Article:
Indeed, no program at the school appears immune from the cuts, no matter the size, popularity, or subject matter. Some programs, like older adults and non-credit business courses, have been cut entirely. Others, like architecture, lost ten positions through cuts.
Brown, who had his operational budget cut by more than 75%, does not think the administration is holding up their end of the bargain. “For 40 years they agreed to have this program and all of a sudden you’re not going to support it?”
The cuts prompted a March 23 resolution by the San Francisco Democratic County Central Committee (DCCC) to oppose the downsizing. “The College is now rapidly losing its ability to provide necessary classes and job training to support the City’s economic recovery,” said the resolution, sponsored by Peter Gallotta, John Avalos, Anabel Ibanez, Li Lovett, and Carolina Morales.
With the massive cuts come major losses. Businesses not opened, citizenship not gained, languages not learned, dreams not met. The cuts disproportionately impact women and students of color, the very students that City College is charged to serve. The cuts are happening across the campus, to some of the most popular departments with the most sought after classes.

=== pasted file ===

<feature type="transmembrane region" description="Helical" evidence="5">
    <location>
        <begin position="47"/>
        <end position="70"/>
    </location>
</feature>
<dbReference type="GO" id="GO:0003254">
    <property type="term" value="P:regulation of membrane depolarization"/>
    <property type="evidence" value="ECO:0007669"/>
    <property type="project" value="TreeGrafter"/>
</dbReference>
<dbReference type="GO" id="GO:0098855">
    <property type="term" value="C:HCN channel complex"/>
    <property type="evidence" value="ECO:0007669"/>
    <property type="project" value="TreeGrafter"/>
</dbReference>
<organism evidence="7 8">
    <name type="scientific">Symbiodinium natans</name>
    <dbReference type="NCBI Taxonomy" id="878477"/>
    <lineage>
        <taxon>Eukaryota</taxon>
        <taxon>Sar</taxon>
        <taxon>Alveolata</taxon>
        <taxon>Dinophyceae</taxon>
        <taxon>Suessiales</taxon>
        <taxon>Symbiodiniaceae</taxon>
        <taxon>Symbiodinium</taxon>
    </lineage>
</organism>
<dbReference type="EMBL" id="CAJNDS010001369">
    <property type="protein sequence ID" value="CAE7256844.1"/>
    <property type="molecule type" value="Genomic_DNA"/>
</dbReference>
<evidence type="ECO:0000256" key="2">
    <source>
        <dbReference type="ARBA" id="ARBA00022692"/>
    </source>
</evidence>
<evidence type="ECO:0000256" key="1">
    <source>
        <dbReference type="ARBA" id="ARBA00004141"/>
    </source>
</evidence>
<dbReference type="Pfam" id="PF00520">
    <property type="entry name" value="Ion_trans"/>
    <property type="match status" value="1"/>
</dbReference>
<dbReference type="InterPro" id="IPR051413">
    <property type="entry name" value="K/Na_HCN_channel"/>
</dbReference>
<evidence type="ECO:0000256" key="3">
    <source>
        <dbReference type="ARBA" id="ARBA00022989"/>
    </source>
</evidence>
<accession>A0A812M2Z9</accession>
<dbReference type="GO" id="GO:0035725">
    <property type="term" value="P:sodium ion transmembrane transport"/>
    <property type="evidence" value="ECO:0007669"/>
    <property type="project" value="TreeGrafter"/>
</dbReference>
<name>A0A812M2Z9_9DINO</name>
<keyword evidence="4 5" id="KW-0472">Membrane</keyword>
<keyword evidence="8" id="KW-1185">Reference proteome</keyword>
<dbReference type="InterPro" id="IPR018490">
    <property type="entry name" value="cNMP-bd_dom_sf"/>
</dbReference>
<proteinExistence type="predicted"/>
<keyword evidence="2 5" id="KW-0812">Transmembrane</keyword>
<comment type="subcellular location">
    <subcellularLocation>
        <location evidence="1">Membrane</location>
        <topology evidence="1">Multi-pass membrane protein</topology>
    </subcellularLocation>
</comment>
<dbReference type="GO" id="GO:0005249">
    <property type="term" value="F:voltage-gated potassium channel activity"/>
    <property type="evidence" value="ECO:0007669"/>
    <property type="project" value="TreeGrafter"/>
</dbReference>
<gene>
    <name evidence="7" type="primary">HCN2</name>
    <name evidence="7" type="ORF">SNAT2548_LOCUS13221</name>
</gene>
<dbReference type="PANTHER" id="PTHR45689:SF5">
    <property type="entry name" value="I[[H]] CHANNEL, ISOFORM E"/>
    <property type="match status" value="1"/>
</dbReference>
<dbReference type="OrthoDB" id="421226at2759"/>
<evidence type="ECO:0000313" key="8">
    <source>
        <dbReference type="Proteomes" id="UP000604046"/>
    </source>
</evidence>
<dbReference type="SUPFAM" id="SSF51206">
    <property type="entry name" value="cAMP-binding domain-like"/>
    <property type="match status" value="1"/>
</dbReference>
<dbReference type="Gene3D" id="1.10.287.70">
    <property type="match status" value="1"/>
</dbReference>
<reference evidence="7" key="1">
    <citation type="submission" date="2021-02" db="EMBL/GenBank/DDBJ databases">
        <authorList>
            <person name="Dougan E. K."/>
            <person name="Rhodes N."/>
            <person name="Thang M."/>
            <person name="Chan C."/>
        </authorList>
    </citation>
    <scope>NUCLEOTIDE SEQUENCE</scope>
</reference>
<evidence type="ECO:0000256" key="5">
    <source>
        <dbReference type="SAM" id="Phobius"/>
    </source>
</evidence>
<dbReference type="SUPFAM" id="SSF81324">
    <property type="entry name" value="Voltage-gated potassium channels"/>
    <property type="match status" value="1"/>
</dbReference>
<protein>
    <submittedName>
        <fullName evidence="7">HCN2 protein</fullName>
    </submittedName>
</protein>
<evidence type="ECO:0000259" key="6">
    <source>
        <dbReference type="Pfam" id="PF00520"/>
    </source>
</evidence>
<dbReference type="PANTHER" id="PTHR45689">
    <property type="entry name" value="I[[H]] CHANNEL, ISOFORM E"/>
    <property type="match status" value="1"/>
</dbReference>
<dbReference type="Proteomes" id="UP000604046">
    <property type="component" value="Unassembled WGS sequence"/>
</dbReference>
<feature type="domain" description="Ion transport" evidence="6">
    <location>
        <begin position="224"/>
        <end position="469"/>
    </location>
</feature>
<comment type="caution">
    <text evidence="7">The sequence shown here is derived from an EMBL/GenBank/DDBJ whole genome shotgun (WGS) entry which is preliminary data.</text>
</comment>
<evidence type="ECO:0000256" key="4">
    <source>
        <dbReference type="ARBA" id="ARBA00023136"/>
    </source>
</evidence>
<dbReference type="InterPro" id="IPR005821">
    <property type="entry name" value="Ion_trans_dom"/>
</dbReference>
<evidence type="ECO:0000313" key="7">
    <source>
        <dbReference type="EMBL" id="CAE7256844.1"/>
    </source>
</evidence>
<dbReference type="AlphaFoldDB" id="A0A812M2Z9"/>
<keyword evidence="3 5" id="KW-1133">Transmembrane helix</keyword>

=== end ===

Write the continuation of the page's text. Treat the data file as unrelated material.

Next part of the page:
The cuts are necessary according to the Board of Trustees in order to close the $65 million deficit in City College’s budget, and the administration points to the ongoing struggle with enrollment — which has dropped nearly 50% over the last few years — as a rationale for the cuts. The Board has not responded to AFT 2121’s alternative budget that prevents any faculty eliminations.
“It all raises the question what will City College look like in the next five to 10 years? Will its role and its mission change as a result? And who will be served?” Gonzales said.
This article was produced for JOUR 35: Data and Multimedia Journalism Spring 2022 semester with guidance from instructor Alex Mullaney and editing from The Guardsman staff.